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2 families pair up to produce locally grown meat
Farm's goal is to sell high quality at reasonable prices
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Cows crowd in under a tree to stay cool at Wauka Meadows Farm on Wednesday, May 13, 2015, in Clermont, Ga. The cows on Wauka Meadows Farm are only grass fed, except once or twice a year when snow covers the grass forcing the farmers to feed the cows hay. - photo by Erin O. Smith

Wauka Meadows Farm

Where: 5761 Cleveland Highway, Clermont
Where to buy: At the farm on Fridays and Saturdays and at Jaemor Farms in Alto, IGA in Cleveland and through the Northeast Georgia Locally Grown network at northeastgeorgia.locallygrown.net
More info: 706-809-8846

There’s two donkeys named Thelma and Louise, who think they’re dogs. Gus the Rooster, who is very protective of his ladies — lashing out at the occasional henhouse visitor. And, two lambs: Easter, who was born during Holy Week, and Pumpkin Pie, who had a recent cameo in a local church musical.

The two lambs have been spared the fate of their wooly colleagues at the 60-acre farm in Clermont where they roam. And as to the donkeys and the rooster, they’re a permanent fixture now. Once you get named, you’re there to stay.

Landowner Mary Beth Alexander says the animals on her farm are happy. That’s why they act out. That’s why they like to show a little personality. Blissful livestock in the green pasture.

Welcome to Wauka Meadows Farm.

A joint venture of two local families, the business raises livestock, selling lamb chops, sausage, chicken, bacon, eggs and beef all around the community.

While Wauka Meadows Farm has only been up and running since November 2014, the establishment has deeper roots.

With a decade of experience raising livestock and selling meat, Nick and Tova Ball originally operated as Double B Farms. The couple met the Alexander family (Mary Beth and Andy) at church last year and started kicking around some ideas.

The Ball Family was doing good business as Double B Farms, but they were running out of land. The Alexanders had a nice piece of property in Clermont, and they wanted to do something with it.

The thing that really tied these four together was a vision they shared. The folks who run Wauka Meadows Farm want to provide fresh, high-quality meat to local residents at an affordable price.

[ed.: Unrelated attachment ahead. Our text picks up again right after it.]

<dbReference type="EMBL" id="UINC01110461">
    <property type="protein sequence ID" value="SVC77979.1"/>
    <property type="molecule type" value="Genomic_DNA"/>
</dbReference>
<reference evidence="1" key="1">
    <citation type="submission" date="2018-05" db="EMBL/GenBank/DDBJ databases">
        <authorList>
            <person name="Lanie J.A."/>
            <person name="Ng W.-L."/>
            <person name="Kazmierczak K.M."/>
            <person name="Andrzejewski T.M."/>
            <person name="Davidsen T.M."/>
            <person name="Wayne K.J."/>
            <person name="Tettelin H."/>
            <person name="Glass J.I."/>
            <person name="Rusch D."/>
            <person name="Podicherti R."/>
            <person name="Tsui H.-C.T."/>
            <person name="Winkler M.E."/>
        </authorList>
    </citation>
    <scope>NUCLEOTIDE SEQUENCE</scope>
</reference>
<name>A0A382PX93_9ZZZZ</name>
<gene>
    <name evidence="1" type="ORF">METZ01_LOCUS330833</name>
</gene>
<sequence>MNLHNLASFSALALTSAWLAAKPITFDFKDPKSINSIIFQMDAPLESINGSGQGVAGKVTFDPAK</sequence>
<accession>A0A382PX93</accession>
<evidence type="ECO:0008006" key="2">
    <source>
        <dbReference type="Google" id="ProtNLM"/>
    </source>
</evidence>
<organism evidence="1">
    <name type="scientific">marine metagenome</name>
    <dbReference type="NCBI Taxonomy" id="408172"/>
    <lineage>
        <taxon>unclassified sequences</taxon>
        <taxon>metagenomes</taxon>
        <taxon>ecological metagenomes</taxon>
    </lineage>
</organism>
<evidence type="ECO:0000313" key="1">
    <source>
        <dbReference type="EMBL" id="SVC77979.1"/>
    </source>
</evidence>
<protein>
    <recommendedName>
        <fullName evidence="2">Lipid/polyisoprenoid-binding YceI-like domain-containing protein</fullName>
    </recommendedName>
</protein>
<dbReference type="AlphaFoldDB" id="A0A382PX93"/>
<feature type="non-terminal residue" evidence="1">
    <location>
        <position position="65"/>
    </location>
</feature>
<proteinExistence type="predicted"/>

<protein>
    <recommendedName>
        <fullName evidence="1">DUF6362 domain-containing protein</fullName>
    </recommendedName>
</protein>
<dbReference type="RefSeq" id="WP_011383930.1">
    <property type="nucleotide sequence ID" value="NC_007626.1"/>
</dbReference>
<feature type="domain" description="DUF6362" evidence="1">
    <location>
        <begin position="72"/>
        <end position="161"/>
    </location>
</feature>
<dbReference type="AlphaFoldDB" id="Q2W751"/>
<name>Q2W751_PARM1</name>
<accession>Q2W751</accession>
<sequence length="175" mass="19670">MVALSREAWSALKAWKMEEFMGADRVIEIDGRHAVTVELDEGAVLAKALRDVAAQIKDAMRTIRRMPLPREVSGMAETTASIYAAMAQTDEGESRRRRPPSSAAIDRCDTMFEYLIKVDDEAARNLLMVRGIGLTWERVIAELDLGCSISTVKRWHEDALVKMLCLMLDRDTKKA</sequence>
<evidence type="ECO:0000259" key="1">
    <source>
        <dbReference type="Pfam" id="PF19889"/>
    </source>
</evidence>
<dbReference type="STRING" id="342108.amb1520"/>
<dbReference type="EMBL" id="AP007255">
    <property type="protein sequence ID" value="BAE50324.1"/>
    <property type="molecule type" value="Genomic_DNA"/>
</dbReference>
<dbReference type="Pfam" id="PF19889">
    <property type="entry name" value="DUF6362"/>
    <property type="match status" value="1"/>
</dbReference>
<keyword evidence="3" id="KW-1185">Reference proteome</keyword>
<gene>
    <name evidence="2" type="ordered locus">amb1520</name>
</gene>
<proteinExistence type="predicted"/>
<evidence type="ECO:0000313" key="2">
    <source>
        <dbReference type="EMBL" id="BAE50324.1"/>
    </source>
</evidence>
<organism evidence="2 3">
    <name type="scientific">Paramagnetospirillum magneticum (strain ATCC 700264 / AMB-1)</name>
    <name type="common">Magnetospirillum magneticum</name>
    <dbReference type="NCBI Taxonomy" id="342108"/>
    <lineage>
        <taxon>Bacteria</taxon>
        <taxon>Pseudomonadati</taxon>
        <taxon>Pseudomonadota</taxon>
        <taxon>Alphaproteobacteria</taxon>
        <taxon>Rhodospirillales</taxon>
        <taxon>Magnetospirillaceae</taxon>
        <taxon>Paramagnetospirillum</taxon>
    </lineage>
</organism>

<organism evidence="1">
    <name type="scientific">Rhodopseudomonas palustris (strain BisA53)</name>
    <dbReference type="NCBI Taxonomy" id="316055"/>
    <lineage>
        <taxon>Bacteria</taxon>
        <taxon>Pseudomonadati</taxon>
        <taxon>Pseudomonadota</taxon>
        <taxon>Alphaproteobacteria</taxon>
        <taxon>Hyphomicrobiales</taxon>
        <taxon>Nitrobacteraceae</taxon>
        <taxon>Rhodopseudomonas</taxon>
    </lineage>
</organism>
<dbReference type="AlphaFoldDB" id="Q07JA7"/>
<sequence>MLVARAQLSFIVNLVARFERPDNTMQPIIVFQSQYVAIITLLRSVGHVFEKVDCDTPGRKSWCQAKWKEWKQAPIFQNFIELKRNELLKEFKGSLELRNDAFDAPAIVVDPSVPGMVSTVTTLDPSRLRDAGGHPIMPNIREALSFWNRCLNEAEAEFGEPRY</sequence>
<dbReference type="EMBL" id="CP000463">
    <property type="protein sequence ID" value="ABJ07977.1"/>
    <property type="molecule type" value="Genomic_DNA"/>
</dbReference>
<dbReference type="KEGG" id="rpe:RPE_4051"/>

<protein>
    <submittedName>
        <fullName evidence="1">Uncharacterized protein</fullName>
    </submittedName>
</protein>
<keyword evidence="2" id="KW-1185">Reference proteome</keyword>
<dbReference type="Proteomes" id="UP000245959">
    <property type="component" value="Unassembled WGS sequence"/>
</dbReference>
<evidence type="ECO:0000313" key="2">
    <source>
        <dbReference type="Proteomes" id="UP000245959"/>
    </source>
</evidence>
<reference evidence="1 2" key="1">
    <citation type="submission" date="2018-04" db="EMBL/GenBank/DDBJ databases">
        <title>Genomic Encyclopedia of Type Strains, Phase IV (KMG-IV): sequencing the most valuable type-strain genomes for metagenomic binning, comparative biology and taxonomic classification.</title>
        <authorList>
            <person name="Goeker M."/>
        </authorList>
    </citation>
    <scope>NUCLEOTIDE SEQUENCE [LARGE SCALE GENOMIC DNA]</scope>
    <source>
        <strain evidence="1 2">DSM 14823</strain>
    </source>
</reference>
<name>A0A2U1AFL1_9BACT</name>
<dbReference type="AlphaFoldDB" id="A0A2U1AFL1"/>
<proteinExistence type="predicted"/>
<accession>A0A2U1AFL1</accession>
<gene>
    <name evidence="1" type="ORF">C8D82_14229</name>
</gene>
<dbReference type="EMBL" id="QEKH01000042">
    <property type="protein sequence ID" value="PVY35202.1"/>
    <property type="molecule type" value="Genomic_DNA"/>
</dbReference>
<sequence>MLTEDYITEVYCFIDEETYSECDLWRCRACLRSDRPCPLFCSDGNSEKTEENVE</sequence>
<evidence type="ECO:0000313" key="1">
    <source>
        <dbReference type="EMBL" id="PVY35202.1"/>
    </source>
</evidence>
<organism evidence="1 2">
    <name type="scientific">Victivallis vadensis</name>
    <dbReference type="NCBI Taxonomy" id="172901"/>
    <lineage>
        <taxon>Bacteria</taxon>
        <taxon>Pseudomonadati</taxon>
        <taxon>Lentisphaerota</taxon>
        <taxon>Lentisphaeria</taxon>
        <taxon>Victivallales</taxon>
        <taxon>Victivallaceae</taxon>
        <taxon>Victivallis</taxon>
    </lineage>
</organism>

“The importance of how we feed our families is critical,” Alexander said. “I believe it would be in everybody’s best interest if we all got back to eating more locally. One of the things that is sometimes hard to find is locally grown meat.”

Alexander said before the partnership was forged, Nick and Tova Ball were “locally famous at the farmer’s markets for their meat. We really fell in love with what they were doing and really believed in the way they took care of and raised the animals.”

Farm Manager Nick Ball’s method for raising livestock is, put simply, a back-to-basics approach that is free of chemicals and where animals are fed only what is growing naturally and/or is made of ingredients that are non-GMO, meaning without genetically modified organisms.

Ball rotates the animals to different parts of the pasture on a regular schedule, accommodating the appetites of each.

“The sheep are pickier,” Ball said. “They’ll eat what they want. Then, the cows come through later, and they eat what the sheep didn’t eat. Then, the chickens come through, and they get rid of the parasites and dethatch the grass.”

The pigs, Ball said, get to root on the outskirts of the pasture.

“Pigs want to be pigs and express their pigness,” he said. “We encourage that.”

Ball said Juan Luna, of downtown Gainesville restaurant Luna’s, came by to visit the farm recently and reacted with surprise at how the pigs were eating grass instead of just feed.

“They were just biting it up like a cow,” Ball said. “That’s what they like. We want them to be happy and do whatever it is they do that makes them happy.”

Luna said he was indeed impressed by what he saw at Wauka Meadows Farm.

“I’m considering buying some of my meat from there and offering it at my restaurant,” Luna said. “These animals, they are happy animals. This is how animals should look. You feel good about eating these kinds of animals. They are not in a cage. They are in a totally great environment.”

Alexander feels “if there were more farms like this one, we could really serve the communities of America with quality food.”

“We want to offer reasonably priced meat for our local community,” she added. “That’s what we strive to focus on, to keep our costs down as low as we can so we can offer it to the average family. We don’t want this to be a boutique operation with fancy, expensive food for the rich. We want local families to be able to purchase their meat from us.”

Wauka Meadows Farm products are sold at farmers markets around Hall County. The food is also available at Jaemor Farms, at IGA in Cleveland, and it can be purchased through the Northeast Georgia Locally Grown network at northeastgeorgia.locallygrown.net.

There’s also a small store out in front of the farm itself that’s open on Fridays and Saturdays. The address is 5761 Cleveland Highway, Clermont. For more information, call 706 809-8846 or visit www.waukameadowsfarm.com.

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